Australians shun beef after Indonesia abattoir film

Australian cows are loaded onto a truck after arriving at the Tanjung Priok port in Jakarta May 31, 2011
Image caption Indonesia is Australia's largest market for live-cattle exports

Australian butchers are reporting a slump in demand for beef after ABC broadcast an investigation into animal cruelty in Indonesian abattoirs.

Butchers are reporting a drop in beef sales of 10-15% since last week's programme featuring graphic footage of animals being slashed and whipped.

The Australian government has since suspended live animal exports to the abattoirs shown in the programme.

But there are growing calls for a blanket ban on exports to Indonesia.

The Australian Meat Industry Council said business had been dramatically affected by the outpouring of community concern.

Some customers had shunned beef completely, it said.

Others wanted assurances from butchers on how the meat was slaughtered.

Organic and what are known in the industry as ethical butchers are reporting a rise in sales.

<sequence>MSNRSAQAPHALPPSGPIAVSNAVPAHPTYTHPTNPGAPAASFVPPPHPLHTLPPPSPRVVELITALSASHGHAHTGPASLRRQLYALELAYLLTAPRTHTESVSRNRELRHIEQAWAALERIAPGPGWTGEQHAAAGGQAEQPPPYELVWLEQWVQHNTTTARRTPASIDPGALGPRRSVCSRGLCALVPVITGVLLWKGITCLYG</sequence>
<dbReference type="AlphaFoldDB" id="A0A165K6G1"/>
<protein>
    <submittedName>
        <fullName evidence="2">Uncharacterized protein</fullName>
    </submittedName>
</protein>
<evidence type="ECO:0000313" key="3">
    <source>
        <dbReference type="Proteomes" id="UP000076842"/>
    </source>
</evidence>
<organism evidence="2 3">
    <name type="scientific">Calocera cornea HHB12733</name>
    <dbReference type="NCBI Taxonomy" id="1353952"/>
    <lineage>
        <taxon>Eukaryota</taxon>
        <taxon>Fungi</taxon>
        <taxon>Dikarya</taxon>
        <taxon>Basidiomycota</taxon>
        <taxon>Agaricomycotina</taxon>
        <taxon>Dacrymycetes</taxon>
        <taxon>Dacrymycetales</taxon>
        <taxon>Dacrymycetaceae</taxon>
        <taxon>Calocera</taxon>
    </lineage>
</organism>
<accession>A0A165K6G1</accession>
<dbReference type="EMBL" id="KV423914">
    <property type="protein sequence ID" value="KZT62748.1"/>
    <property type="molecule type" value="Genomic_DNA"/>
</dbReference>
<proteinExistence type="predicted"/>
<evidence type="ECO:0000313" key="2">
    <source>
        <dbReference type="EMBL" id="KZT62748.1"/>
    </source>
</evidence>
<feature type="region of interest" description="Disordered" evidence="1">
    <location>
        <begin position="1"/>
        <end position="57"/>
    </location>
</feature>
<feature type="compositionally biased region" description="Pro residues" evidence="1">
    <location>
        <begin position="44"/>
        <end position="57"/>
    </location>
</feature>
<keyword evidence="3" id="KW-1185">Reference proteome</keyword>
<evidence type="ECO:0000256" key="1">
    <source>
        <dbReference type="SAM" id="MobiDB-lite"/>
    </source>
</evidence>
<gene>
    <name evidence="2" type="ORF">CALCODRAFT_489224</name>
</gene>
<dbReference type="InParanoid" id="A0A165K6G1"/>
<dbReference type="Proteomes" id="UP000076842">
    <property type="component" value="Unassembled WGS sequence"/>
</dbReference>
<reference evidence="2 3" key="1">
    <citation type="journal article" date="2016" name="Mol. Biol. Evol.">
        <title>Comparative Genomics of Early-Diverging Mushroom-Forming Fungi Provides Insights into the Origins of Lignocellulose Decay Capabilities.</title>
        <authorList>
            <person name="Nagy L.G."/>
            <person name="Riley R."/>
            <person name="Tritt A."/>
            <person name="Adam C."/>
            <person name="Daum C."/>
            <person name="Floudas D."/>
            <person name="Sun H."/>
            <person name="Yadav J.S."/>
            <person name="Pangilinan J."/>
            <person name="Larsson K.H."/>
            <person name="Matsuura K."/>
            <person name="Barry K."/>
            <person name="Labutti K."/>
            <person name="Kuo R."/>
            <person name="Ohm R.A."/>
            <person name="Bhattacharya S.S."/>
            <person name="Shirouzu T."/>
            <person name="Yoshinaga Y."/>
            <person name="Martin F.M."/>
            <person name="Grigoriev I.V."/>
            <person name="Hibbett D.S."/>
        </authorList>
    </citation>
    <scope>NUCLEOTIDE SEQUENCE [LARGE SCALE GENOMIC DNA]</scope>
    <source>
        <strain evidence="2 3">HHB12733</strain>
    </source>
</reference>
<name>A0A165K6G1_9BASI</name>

Last week, the Australian government suspended exports to the abattoirs featured in the report.

But the programme has had a profound effect on public opinion in Australia, and the Prime Minister Julia Gillard is facing increased demands for a blanket ban on all live animal exports to Indonesia.

One MP has sent her footage that was not shown in the programme to persuade her to support a total ban that would be phased in over the next three years.

Some 700,000 cattle are exported from Australia each year, the vast majority to Indonesia, and the meat and livestock industry fears that rural livelihoods could be destroyed if a blanket ban comes into effect.

It is therefore proposing a compromise, whereby Australian cattle would only be slaughtered at Indonesian abattoirs which met international standards.

Animal welfare groups, meanwhile, are planning a national day of action later in the month.

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